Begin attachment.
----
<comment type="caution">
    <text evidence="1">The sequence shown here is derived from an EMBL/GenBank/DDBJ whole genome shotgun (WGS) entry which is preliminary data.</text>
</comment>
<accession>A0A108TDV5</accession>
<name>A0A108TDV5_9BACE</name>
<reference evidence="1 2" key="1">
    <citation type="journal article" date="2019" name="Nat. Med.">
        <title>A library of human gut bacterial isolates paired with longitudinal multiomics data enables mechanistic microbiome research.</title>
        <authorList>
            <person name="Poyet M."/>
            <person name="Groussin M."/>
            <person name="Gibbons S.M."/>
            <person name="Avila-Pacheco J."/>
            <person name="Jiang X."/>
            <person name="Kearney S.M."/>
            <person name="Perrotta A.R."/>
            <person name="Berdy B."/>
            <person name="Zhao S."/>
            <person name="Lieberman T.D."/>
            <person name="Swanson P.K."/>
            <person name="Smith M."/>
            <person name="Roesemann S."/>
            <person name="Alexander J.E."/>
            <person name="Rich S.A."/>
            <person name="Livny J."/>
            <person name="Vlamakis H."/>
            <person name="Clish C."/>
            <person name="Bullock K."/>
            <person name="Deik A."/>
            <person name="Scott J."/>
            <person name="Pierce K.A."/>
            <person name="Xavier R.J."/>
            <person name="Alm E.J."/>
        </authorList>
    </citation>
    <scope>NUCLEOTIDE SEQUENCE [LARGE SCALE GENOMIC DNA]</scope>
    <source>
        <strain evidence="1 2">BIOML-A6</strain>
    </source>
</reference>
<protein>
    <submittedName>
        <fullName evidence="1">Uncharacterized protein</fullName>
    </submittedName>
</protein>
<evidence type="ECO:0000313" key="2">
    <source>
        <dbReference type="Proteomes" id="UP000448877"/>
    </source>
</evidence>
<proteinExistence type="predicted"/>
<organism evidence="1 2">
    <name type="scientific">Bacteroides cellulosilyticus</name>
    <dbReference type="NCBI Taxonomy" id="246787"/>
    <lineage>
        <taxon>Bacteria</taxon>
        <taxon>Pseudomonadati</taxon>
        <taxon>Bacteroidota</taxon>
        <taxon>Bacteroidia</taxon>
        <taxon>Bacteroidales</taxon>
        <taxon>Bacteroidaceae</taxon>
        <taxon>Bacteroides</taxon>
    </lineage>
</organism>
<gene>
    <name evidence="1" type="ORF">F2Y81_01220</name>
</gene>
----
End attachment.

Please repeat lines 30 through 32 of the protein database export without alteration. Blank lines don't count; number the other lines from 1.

            <person name="Scott J."/>
            <person name="Pierce K.A."/>
            <person name="Xavier R.J."/>